M.S. Urban Educational Leadership
Why did you choose graduate school at IUPUI?
I selected IUPUI for this degree program, because I wanted to continue my journey as a school leader, specifically focusing on issues related to Diversity, Equity, Inclusion, and Accessibility. I also know that IUPUI professors would give me individualized attention, and I knew there were opportunities for women on our campus.
What has been your favorite academic accomplishment since you’ve been here?
Participating in the 3MP research competition has by far been my greatest, formal accomplishment. My research is about the ways in which care is expressed by bilingual public libraries in United States Border Towns. I am especially grateful for Drs. Scribner and Nguyen (School of Education) for mentoring me while I’ve been taking classes and thinking about this particular research project. Without them, this experience and award would not have been possible.
I think my greatest academic accomplishment has been pursuing a master’s degree during the pandemic. I am a tenacious student, and I’ve had to give a lot of grace to myself while I balance my studies, full-time work, and being a mama to an active four-year-old. Graduate students who are balancing the emotional and physical challenges of this era are developing/enriching important soft skills like adaptability, flexibility, balance, and open-mindedness.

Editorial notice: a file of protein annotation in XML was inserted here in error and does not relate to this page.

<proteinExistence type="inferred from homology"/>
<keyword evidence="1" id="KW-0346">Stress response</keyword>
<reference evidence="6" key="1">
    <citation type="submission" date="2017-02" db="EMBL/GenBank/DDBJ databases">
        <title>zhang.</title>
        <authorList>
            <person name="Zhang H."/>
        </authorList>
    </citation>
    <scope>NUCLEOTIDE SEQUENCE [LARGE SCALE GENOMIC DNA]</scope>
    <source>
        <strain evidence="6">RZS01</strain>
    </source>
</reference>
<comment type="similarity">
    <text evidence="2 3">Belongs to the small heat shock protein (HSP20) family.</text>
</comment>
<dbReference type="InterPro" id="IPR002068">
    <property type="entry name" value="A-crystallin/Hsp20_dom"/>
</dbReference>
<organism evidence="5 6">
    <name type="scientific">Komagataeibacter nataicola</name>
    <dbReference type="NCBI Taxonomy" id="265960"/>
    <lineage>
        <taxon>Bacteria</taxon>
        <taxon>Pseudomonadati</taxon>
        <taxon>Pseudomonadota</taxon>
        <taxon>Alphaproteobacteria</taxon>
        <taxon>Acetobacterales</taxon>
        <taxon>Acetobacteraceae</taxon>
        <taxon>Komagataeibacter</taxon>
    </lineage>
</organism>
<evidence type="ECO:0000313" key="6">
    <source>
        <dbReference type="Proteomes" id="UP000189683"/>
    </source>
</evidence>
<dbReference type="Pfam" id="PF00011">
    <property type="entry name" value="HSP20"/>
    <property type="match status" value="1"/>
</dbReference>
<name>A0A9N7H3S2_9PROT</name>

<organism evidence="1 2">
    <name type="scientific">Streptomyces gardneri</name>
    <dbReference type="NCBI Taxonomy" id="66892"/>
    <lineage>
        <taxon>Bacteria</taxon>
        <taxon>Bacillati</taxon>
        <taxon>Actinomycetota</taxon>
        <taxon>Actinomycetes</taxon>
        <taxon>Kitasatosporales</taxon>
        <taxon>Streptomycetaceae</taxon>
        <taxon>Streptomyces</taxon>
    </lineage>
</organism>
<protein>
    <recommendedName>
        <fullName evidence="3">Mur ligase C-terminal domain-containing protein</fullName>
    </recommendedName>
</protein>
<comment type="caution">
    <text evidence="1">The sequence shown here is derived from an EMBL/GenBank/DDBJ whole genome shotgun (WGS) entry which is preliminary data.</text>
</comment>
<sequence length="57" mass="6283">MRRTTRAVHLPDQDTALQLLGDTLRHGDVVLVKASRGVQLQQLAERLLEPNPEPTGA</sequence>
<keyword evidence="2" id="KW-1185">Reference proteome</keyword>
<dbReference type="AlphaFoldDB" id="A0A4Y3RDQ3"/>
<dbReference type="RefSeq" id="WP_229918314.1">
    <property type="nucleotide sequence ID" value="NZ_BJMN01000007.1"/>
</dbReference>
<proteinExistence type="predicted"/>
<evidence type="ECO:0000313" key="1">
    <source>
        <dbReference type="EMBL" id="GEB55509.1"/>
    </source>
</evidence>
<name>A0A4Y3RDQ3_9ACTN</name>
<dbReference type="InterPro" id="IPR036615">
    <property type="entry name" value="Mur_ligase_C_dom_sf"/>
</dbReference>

Please provide some details about your work/research as a graduate student and/or any activities you are involved in.
I’ve been completing an educational leadership internship under Christopher Finley in Bloomington, Indiana. This semester, I designed a parent survey for the school’s International Baccalaureate self-study, which examines parents’ perspectives about inquiry-based teaching, student agency, and school culture. I’ve also been providing my leadership team with scholarship about what is behind student resistance. Many people see resistance in the classroom or schoolhouse through dominant culture lenses, and there is a perspective and depth of action that is often misunderstood and missed.
I am also an educational volunteer for the Afghan women who are currently living at Camp Atterbury. My Grandpa Frye originally came to Indiana for his Korean War Army training at Atterbury, so it’s especially meaningful for me to return to the land with a spirit of peace, focused on community-building.